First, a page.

People often ask about the performance improvements, which they will receive from their new propeller. Aircraft in the
general aviation fleet today vary widely in condition, making it difficult to make blanket statements about performance
improvements. Variables include: engine wear, rigging differences, minor airframe damage, previous modifications
and poorly fitting components such as cowlings, doors, etc. STC performance testing is generally done using
unmodified aircraft, which are in very "clean" condition. Test results must be at least as good as the original
propeller to obtain the STC from the FAA. Many STCs are obtained on an "as good or better" performance basis.
This means that while the performance benefits are often gained, many times credit is not taken for the improvement
to avoid having to prepare a complete set of new performance data for the airplane. In these cases, the AFMS will
often state "No Change" under the performance section.
From time to time, owners wish to performance test their airplanes with the new Top Prop installed. While this can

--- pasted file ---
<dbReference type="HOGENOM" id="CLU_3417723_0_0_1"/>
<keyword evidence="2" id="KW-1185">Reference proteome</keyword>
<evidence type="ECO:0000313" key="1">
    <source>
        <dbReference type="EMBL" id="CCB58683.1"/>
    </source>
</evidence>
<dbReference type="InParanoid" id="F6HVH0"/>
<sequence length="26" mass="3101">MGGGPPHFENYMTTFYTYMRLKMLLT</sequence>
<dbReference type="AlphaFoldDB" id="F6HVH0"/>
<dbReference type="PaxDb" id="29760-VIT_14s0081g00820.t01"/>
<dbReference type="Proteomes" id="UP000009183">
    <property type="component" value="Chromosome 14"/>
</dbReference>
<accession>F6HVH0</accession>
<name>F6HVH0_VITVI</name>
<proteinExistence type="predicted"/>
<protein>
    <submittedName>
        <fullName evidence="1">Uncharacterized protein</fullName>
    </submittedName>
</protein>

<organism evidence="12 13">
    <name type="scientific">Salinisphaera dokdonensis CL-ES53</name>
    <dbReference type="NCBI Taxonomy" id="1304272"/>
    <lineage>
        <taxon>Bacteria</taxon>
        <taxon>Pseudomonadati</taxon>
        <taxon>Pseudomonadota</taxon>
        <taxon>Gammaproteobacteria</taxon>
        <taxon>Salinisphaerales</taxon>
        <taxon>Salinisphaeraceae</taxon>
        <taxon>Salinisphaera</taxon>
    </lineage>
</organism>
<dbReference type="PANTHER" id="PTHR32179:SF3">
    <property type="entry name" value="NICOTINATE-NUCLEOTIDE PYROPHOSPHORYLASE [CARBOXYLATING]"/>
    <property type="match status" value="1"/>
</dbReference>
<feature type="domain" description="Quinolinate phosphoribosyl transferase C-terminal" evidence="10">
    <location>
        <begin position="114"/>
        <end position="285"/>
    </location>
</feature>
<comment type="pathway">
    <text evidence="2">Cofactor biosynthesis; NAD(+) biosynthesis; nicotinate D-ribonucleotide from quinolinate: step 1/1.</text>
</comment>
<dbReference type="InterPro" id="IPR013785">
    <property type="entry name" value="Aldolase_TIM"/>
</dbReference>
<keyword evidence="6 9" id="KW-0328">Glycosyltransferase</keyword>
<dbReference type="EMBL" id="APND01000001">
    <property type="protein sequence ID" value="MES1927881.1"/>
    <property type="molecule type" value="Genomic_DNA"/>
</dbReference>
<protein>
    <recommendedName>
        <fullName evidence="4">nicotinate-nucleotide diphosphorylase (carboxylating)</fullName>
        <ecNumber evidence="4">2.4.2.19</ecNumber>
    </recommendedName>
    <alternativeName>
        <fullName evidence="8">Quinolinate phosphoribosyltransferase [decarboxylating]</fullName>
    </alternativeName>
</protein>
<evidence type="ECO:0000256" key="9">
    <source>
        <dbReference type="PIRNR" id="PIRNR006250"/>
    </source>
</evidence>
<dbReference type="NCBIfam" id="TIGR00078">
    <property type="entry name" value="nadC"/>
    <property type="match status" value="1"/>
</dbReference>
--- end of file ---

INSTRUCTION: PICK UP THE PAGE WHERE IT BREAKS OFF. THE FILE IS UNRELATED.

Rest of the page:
be an enjoyable and educational activity, several factors should be considered. To obain accurate data, consistent
power settings, RPM, weight and C.G. values must be used for all tests. Proper data corrections must also be
applied to correct for temperature, weight and other variations, which occur during the test program. If the data are to
be compared to the original handbook figures, all of the instruments used in the test must also be calibrated. In short,
without proper test techniques, calibations and data corrections applied, informal performance tests can lead to
Hartzell sometimes gets questions regarding cabin vibration, which is thought to be caused by the propeller. Before
flying a new propeller installation, the following items should be checked: (1) Verify propeller tracking and proper
mating of the propeller/engine flange; (2) Verify that items such as control surfaces, cowl flaps, exhaust system and
landing gear doors are free of excess play; and (3) Check for poor isolation of engine controls and lines. Sometimes
these items are disturbed when the propeller is installed in conjunction with other maintenance.
If vibration is experienced during initial flights with a newly installed propeller, the following items should be
accomplished: (1) Perform propeller dynamic balancing (strongly recommended for all propeller installations); (2)
Change propeller indexing (for propellers having more than one mounting position); (3) Check engine shock mounts
for deterioration; and (4) If vibration persists, stop troubleshooting and contact the Hartzell Top Prop office. It is